You need two to tango. Germany is resolutely advancing its investment appeal, notably through “The Silicon Saxony”, Europe’s leading microelectronics hub, backed by excellent infrastructure and strategic European positioning. Furthermore, the country's most recent endeavour, the "KI-Park" project in Heilbronn, supported by a two-billion-euro investment from the Dieter-Schwarz-Stiftung, will create Europe's largest center for Artificial Intelligence by 2027, exemplifying Germany's ambitious vision. Aligned with the Zeitenwende, Germany is massively supporting foreign companies, which has enabled recent record investments from Intel (biggest foreign investment in Germany in history worth €30 billion including €10 billion in subsidies from the German government) or TSMC (Germany will contribute up to €5 billion for the building of the €11 billion chip plant). In this regard, France, while progressing, offers relatively lower financial support (France will provide €2.9 billion in state aid to STMicroelectronics and GlobalFoundries for their megafab in France).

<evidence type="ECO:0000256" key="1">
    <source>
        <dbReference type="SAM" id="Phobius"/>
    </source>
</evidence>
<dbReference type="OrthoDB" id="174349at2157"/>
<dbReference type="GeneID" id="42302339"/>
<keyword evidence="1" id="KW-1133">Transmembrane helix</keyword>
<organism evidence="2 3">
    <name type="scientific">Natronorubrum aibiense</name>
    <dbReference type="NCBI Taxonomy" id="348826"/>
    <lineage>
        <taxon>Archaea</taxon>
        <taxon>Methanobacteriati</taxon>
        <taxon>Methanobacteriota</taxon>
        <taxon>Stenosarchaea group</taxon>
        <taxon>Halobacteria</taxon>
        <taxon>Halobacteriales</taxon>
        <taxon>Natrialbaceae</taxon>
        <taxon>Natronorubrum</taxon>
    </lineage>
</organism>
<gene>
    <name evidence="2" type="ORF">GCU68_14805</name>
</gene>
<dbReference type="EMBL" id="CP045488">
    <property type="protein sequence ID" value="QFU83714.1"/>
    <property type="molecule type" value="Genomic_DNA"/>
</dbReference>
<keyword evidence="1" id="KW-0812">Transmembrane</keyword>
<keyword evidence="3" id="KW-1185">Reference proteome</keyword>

European Commission election: striking a balance

Another turning point for the future of the Franco-German relationship is likely to be the 2024 European elections, where the future of the European Commission is also at stake. European political parties will need to decide before next year’s elections whether to run candidates for the EU’s top executive role, known as the Spitzenkandidaten process. In 2019, European leaders scuppered the process by appointing Ursula von der Leyen, who was not invested by any party back then. The EU Commission leader has not yet decided whether she will be a candidate for her own succession, but she definitely can count on the support of German Chancellor Olaf Scholz. Commissioner von der Leyen has proved fit for the job and a great ally to France as for when she joined President Macron, per his invitation, for the first visit of China since the outbreak of the Covid pandemic.